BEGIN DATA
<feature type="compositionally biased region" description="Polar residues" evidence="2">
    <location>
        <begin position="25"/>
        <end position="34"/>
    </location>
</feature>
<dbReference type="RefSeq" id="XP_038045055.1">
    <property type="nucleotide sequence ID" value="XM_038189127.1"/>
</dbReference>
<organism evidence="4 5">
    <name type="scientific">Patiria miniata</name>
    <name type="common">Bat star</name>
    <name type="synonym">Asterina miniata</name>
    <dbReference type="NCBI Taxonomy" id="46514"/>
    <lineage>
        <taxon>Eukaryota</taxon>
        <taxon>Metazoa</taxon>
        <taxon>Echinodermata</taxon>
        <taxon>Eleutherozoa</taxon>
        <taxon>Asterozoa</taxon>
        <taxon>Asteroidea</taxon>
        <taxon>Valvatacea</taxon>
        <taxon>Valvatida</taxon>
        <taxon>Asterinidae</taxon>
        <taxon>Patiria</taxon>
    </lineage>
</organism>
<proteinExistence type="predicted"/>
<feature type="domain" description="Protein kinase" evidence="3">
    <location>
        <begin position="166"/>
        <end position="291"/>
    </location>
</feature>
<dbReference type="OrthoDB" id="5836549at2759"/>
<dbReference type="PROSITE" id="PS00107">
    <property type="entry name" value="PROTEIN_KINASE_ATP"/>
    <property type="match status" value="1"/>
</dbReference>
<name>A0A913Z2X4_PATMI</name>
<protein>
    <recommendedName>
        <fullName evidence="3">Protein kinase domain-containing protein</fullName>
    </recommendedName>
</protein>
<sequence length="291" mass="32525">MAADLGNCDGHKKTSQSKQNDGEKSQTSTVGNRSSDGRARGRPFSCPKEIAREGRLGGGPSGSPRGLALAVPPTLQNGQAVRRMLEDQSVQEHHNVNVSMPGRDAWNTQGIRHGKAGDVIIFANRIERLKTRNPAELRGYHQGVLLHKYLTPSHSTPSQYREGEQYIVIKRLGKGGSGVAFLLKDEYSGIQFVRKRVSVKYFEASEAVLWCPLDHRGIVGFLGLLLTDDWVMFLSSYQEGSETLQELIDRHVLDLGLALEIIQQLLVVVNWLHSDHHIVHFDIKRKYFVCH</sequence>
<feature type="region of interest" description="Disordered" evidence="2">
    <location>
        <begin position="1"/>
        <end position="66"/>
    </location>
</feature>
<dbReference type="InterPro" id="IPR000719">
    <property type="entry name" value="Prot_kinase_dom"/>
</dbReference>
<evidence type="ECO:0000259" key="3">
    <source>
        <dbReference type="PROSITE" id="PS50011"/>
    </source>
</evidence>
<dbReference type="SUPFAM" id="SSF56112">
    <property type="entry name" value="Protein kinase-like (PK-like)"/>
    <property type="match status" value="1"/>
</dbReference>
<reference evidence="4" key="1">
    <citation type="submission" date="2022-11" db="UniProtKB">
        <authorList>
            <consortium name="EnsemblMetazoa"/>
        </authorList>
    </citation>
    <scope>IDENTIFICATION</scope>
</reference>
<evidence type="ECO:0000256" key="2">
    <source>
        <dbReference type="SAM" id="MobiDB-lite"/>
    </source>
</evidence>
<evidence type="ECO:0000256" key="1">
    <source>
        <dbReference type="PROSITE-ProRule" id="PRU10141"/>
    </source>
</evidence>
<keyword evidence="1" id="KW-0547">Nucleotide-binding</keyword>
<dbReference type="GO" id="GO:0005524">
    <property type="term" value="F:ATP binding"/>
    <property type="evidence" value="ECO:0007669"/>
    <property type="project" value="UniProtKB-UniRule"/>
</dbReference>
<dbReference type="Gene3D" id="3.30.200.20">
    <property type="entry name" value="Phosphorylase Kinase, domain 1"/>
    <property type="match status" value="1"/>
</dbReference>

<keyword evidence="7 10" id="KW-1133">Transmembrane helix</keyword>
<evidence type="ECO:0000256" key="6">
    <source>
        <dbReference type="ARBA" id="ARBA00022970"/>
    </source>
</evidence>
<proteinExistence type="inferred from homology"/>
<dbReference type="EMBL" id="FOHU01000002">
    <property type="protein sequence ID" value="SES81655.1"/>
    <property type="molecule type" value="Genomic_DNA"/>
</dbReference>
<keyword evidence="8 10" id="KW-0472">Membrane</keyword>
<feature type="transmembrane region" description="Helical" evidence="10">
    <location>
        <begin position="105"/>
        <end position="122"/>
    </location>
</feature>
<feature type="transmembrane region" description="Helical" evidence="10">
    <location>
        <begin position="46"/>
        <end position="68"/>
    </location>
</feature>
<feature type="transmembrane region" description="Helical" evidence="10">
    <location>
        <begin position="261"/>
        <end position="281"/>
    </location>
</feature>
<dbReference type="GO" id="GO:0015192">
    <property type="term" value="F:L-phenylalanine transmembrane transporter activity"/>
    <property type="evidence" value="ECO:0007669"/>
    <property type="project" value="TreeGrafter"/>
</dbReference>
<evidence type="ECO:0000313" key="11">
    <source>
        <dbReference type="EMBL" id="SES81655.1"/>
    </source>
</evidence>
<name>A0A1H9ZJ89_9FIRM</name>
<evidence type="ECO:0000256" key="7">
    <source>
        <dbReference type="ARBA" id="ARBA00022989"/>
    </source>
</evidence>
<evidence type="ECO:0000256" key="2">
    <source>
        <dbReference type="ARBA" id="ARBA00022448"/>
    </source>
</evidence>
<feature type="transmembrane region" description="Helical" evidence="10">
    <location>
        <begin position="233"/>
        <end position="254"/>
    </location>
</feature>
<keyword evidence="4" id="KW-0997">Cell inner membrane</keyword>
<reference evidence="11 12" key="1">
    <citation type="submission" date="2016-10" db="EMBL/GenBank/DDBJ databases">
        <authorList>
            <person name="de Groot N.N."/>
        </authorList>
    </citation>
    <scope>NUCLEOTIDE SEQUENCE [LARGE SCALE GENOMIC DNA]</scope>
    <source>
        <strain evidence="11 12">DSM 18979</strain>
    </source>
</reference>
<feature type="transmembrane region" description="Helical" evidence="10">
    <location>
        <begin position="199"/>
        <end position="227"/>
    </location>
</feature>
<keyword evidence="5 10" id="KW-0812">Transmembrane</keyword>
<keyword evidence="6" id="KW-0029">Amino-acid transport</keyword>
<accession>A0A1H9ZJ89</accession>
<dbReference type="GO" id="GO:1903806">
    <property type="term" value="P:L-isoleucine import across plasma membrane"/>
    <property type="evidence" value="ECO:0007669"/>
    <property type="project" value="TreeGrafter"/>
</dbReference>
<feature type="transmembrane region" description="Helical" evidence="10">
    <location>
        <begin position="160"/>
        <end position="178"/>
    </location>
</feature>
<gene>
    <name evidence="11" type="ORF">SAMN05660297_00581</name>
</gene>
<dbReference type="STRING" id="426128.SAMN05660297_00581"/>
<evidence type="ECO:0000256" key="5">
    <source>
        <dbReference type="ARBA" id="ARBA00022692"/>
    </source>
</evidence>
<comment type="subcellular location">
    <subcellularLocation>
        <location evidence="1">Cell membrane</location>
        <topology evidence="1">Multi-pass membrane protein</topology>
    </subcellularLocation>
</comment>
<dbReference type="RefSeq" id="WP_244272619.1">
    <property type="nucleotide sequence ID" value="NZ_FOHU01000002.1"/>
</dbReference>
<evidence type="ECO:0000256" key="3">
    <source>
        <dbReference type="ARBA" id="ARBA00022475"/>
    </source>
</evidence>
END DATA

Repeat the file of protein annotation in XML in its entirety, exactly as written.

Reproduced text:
<feature type="compositionally biased region" description="Polar residues" evidence="2">
    <location>
        <begin position="25"/>
        <end position="34"/>
    </location>
</feature>
<dbReference type="RefSeq" id="XP_038045055.1">
    <property type="nucleotide sequence ID" value="XM_038189127.1"/>
</dbReference>
<organism evidence="4 5">
    <name type="scientific">Patiria miniata</name>
    <name type="common">Bat star</name>
    <name type="synonym">Asterina miniata</name>
    <dbReference type="NCBI Taxonomy" id="46514"/>
    <lineage>
        <taxon>Eukaryota</taxon>
        <taxon>Metazoa</taxon>
        <taxon>Echinodermata</taxon>
        <taxon>Eleutherozoa</taxon>
        <taxon>Asterozoa</taxon>
        <taxon>Asteroidea</taxon>
        <taxon>Valvatacea</taxon>
        <taxon>Valvatida</taxon>
        <taxon>Asterinidae</taxon>
        <taxon>Patiria</taxon>
    </lineage>
</organism>
<proteinExistence type="predicted"/>
<feature type="domain" description="Protein kinase" evidence="3">
    <location>
        <begin position="166"/>
        <end position="291"/>
    </location>
</feature>
<dbReference type="OrthoDB" id="5836549at2759"/>
<dbReference type="PROSITE" id="PS00107">
    <property type="entry name" value="PROTEIN_KINASE_ATP"/>
    <property type="match status" value="1"/>
</dbReference>
<name>A0A913Z2X4_PATMI</name>
<protein>
    <recommendedName>
        <fullName evidence="3">Protein kinase domain-containing protein</fullName>
    </recommendedName>
</protein>
<sequence length="291" mass="32525">MAADLGNCDGHKKTSQSKQNDGEKSQTSTVGNRSSDGRARGRPFSCPKEIAREGRLGGGPSGSPRGLALAVPPTLQNGQAVRRMLEDQSVQEHHNVNVSMPGRDAWNTQGIRHGKAGDVIIFANRIERLKTRNPAELRGYHQGVLLHKYLTPSHSTPSQYREGEQYIVIKRLGKGGSGVAFLLKDEYSGIQFVRKRVSVKYFEASEAVLWCPLDHRGIVGFLGLLLTDDWVMFLSSYQEGSETLQELIDRHVLDLGLALEIIQQLLVVVNWLHSDHHIVHFDIKRKYFVCH</sequence>
<feature type="region of interest" description="Disordered" evidence="2">
    <location>
        <begin position="1"/>
        <end position="66"/>
    </location>
</feature>
<dbReference type="InterPro" id="IPR000719">
    <property type="entry name" value="Prot_kinase_dom"/>
</dbReference>
<evidence type="ECO:0000259" key="3">
    <source>
        <dbReference type="PROSITE" id="PS50011"/>
    </source>
</evidence>
<dbReference type="SUPFAM" id="SSF56112">
    <property type="entry name" value="Protein kinase-like (PK-like)"/>
    <property type="match status" value="1"/>
</dbReference>
<reference evidence="4" key="1">
    <citation type="submission" date="2022-11" db="UniProtKB">
        <authorList>
            <consortium name="EnsemblMetazoa"/>
        </authorList>
    </citation>
    <scope>IDENTIFICATION</scope>
</reference>
<evidence type="ECO:0000256" key="2">
    <source>
        <dbReference type="SAM" id="MobiDB-lite"/>
    </source>
</evidence>
<evidence type="ECO:0000256" key="1">
    <source>
        <dbReference type="PROSITE-ProRule" id="PRU10141"/>
    </source>
</evidence>
<keyword evidence="1" id="KW-0547">Nucleotide-binding</keyword>
<dbReference type="GO" id="GO:0005524">
    <property type="term" value="F:ATP binding"/>
    <property type="evidence" value="ECO:0007669"/>
    <property type="project" value="UniProtKB-UniRule"/>
</dbReference>
<dbReference type="Gene3D" id="3.30.200.20">
    <property type="entry name" value="Phosphorylase Kinase, domain 1"/>
    <property type="match status" value="1"/>
</dbReference>

<keyword evidence="7 10" id="KW-1133">Transmembrane helix</keyword>
<evidence type="ECO:0000256" key="6">
    <source>
        <dbReference type="ARBA" id="ARBA00022970"/>
    </source>
</evidence>
<proteinExistence type="inferred from homology"/>
<dbReference type="EMBL" id="FOHU01000002">
    <property type="protein sequence ID" value="SES81655.1"/>
    <property type="molecule type" value="Genomic_DNA"/>
</dbReference>
<keyword evidence="8 10" id="KW-0472">Membrane</keyword>
<feature type="transmembrane region" description="Helical" evidence="10">
    <location>
        <begin position="105"/>
        <end position="122"/>
    </location>
</feature>
<feature type="transmembrane region" description="Helical" evidence="10">
    <location>
        <begin position="46"/>
        <end position="68"/>
    </location>
</feature>
<feature type="transmembrane region" description="Helical" evidence="10">
    <location>
        <begin position="261"/>
        <end position="281"/>
    </location>
</feature>
<dbReference type="GO" id="GO:0015192">
    <property type="term" value="F:L-phenylalanine transmembrane transporter activity"/>
    <property type="evidence" value="ECO:0007669"/>
    <property type="project" value="TreeGrafter"/>
</dbReference>
<evidence type="ECO:0000313" key="11">
    <source>
        <dbReference type="EMBL" id="SES81655.1"/>
    </source>
</evidence>
<name>A0A1H9ZJ89_9FIRM</name>
<evidence type="ECO:0000256" key="7">
    <source>
        <dbReference type="ARBA" id="ARBA00022989"/>
    </source>
</evidence>
<evidence type="ECO:0000256" key="2">
    <source>
        <dbReference type="ARBA" id="ARBA00022448"/>
    </source>
</evidence>
<feature type="transmembrane region" description="Helical" evidence="10">
    <location>
        <begin position="233"/>
        <end position="254"/>
    </location>
</feature>
<keyword evidence="4" id="KW-0997">Cell inner membrane</keyword>
<reference evidence="11 12" key="1">
    <citation type="submission" date="2016-10" db="EMBL/GenBank/DDBJ databases">
        <authorList>
            <person name="de Groot N.N."/>
        </authorList>
    </citation>
    <scope>NUCLEOTIDE SEQUENCE [LARGE SCALE GENOMIC DNA]</scope>
    <source>
        <strain evidence="11 12">DSM 18979</strain>
    </source>
</reference>
<feature type="transmembrane region" description="Helical" evidence="10">
    <location>
        <begin position="199"/>
        <end position="227"/>
    </location>
</feature>
<keyword evidence="5 10" id="KW-0812">Transmembrane</keyword>
<keyword evidence="6" id="KW-0029">Amino-acid transport</keyword>
<accession>A0A1H9ZJ89</accession>
<dbReference type="GO" id="GO:1903806">
    <property type="term" value="P:L-isoleucine import across plasma membrane"/>
    <property type="evidence" value="ECO:0007669"/>
    <property type="project" value="TreeGrafter"/>
</dbReference>
<feature type="transmembrane region" description="Helical" evidence="10">
    <location>
        <begin position="160"/>
        <end position="178"/>
    </location>
</feature>
<gene>
    <name evidence="11" type="ORF">SAMN05660297_00581</name>
</gene>
<dbReference type="STRING" id="426128.SAMN05660297_00581"/>
<evidence type="ECO:0000256" key="5">
    <source>
        <dbReference type="ARBA" id="ARBA00022692"/>
    </source>
</evidence>
<comment type="subcellular location">
    <subcellularLocation>
        <location evidence="1">Cell membrane</location>
        <topology evidence="1">Multi-pass membrane protein</topology>
    </subcellularLocation>
</comment>
<dbReference type="RefSeq" id="WP_244272619.1">
    <property type="nucleotide sequence ID" value="NZ_FOHU01000002.1"/>
</dbReference>
<evidence type="ECO:0000256" key="3">
    <source>
        <dbReference type="ARBA" id="ARBA00022475"/>
    </source>
</evidence>